All About Estates

Foreign Executors Must Be Careful to Follow the Rules

A recent decision of Justice D. M. Brown, Re Estate of Albert Applegath III, provides an overview of the necessary steps a foreign executor must take to have her authority recognized in Ontario.

Albert Applegath III died a resident of New Mexico. His will appointed his wife, Clavis, as executor of his estate. After applying to the New Mexico district court, Clavis was granted “Letters Testamentary” appointing her as the personal representative of Albert’s estate.

Albert owned some assets located in Ontario, namely royalties payable from Wesdome Gold Mines Ltd. Before continuing the royalty payments to Albert’s estate, Wesdome required formal recognition of Albert’s will in Ontario.

One of the beneficiaries of Albert’s estate, Carmen Consuelo Applegath, applied to the Ontario courts for a certificate of appointment of estate trustee with a will. In explaining why Carmen’s application was improper, Justice Brown reviewed the laws of estates in Ontario:

(1) Generally, probate of any particular will is only granted once.

(2) The appointment of a personal representative in another jurisdiction does not give that person any power over the deceased’s assets located in Ontario.

(3) There are two ways a foreign estate trustee may seek to be recognized in Ontario: (i) confirmation by resealing (this applies only to grants of probate made in other Canadian provinces or the United Kingdom) or (ii) application for ancillary appointment of an estate trustee with a will (applies to grants of probate made anywhere else).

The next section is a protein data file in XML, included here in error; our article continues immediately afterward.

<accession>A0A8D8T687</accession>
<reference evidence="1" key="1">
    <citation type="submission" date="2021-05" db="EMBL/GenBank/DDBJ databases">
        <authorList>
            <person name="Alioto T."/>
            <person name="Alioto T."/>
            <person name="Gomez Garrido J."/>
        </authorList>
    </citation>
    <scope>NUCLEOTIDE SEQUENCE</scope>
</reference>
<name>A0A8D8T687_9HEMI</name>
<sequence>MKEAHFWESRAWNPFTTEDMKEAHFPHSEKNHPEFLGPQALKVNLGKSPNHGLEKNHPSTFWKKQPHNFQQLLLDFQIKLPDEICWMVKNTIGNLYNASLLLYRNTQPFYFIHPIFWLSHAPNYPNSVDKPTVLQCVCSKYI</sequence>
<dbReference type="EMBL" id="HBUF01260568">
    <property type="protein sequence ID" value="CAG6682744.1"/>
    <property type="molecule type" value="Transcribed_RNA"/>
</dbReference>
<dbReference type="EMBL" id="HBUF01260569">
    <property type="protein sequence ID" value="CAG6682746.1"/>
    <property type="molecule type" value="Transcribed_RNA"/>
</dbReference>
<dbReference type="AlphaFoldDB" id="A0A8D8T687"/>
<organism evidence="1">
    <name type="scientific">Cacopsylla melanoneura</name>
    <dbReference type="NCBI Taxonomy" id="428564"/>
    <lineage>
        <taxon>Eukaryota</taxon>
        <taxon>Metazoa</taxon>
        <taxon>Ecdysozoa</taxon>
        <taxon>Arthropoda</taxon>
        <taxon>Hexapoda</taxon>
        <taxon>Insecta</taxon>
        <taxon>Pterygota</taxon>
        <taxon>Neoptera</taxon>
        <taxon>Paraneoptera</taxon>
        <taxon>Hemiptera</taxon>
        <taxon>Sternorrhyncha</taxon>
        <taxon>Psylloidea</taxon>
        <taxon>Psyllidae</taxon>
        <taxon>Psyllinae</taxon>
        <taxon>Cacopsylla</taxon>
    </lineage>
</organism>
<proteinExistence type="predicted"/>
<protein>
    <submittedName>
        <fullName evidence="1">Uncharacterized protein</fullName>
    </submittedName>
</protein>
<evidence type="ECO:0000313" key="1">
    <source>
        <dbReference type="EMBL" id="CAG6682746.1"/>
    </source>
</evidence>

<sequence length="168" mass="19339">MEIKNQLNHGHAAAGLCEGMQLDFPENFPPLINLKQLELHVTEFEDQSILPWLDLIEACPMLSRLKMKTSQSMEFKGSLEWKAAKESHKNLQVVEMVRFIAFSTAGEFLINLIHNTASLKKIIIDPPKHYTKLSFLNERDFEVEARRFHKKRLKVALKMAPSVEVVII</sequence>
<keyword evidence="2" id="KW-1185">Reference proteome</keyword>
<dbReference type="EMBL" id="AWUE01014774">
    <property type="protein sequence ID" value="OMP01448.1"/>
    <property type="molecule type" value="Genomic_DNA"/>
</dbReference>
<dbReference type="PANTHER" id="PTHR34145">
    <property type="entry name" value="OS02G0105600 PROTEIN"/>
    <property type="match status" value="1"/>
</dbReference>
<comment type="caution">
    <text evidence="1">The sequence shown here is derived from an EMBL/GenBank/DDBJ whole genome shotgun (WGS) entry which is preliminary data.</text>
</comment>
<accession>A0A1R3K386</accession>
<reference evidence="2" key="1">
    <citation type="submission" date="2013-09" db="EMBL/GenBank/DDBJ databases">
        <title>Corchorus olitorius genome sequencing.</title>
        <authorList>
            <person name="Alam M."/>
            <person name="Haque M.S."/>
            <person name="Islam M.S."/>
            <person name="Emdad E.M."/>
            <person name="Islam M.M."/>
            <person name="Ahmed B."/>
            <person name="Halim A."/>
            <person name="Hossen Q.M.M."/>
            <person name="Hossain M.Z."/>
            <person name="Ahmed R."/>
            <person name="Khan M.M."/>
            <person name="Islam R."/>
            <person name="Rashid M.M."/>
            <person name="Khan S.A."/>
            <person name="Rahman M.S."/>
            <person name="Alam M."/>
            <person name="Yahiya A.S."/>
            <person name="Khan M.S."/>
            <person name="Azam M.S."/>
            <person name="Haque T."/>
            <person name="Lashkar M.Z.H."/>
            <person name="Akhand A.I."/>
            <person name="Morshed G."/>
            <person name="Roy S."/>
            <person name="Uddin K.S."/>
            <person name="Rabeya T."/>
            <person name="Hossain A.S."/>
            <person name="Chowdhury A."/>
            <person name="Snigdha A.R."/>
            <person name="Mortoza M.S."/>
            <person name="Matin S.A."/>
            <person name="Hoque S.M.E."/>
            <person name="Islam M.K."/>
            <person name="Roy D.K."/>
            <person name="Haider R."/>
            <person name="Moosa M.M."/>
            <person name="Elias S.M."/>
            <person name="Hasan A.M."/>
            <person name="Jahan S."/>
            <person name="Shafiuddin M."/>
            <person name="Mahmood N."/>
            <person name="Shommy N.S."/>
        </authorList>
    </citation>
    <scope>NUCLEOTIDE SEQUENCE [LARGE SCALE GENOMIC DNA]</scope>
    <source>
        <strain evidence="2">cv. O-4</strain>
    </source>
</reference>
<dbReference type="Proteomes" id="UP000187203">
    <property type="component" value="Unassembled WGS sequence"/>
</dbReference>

In this case, the court held that it would not have been appropriate for the Ontario court to “re-grant” probate to either Clavis or Carmen. The proper procedure would have been for Clavis to make an application for an ancillary appointment in Ontario (because the original grant of probate occurred in the USA).

Justice Brown noted that in argument it was submitted that Clavis had resigned from her position in New Mexico. However, her resignation form had not been filed with the Ontario courts and the reasons for her resignation were not in evidence.

Justice Brown left the Applegath family with 2 options to move forward:

(1) If Clavis is no longer capable of administering Albert’s estate, a succeeding executor can be appointed in New Mexico and that person can apply for an ancillary appointment in Ontario; or

(2) Clavis can apply for an ancillary appointment in Ontario of her nominee whose power will be limited to dealing with estate assets in Ontario.

Justice Brown held that the second option would only be available to Clavis if she filed sufficient evidence explaining why she could not administer the estate assets in Ontario on her own.

Justice Brown concluded by noting that an application for ancillary appointment can be processed by the Estates Office as it is a routine application, while an application to appoint a nominee must be brought before a judge.

The lesson from this decision: pay close attention to the rules when making an application for probate.

For more case summaries and other interesting articles, visit the de VRIES LITIGATION website, where new content is regularly added.

About Gillian Fournie
Gillian is a lawyer with de VRIES LITIGATION LLP. Her practice focuses on the area of trusts and estates litigation. gfournie@devrieslitigation.com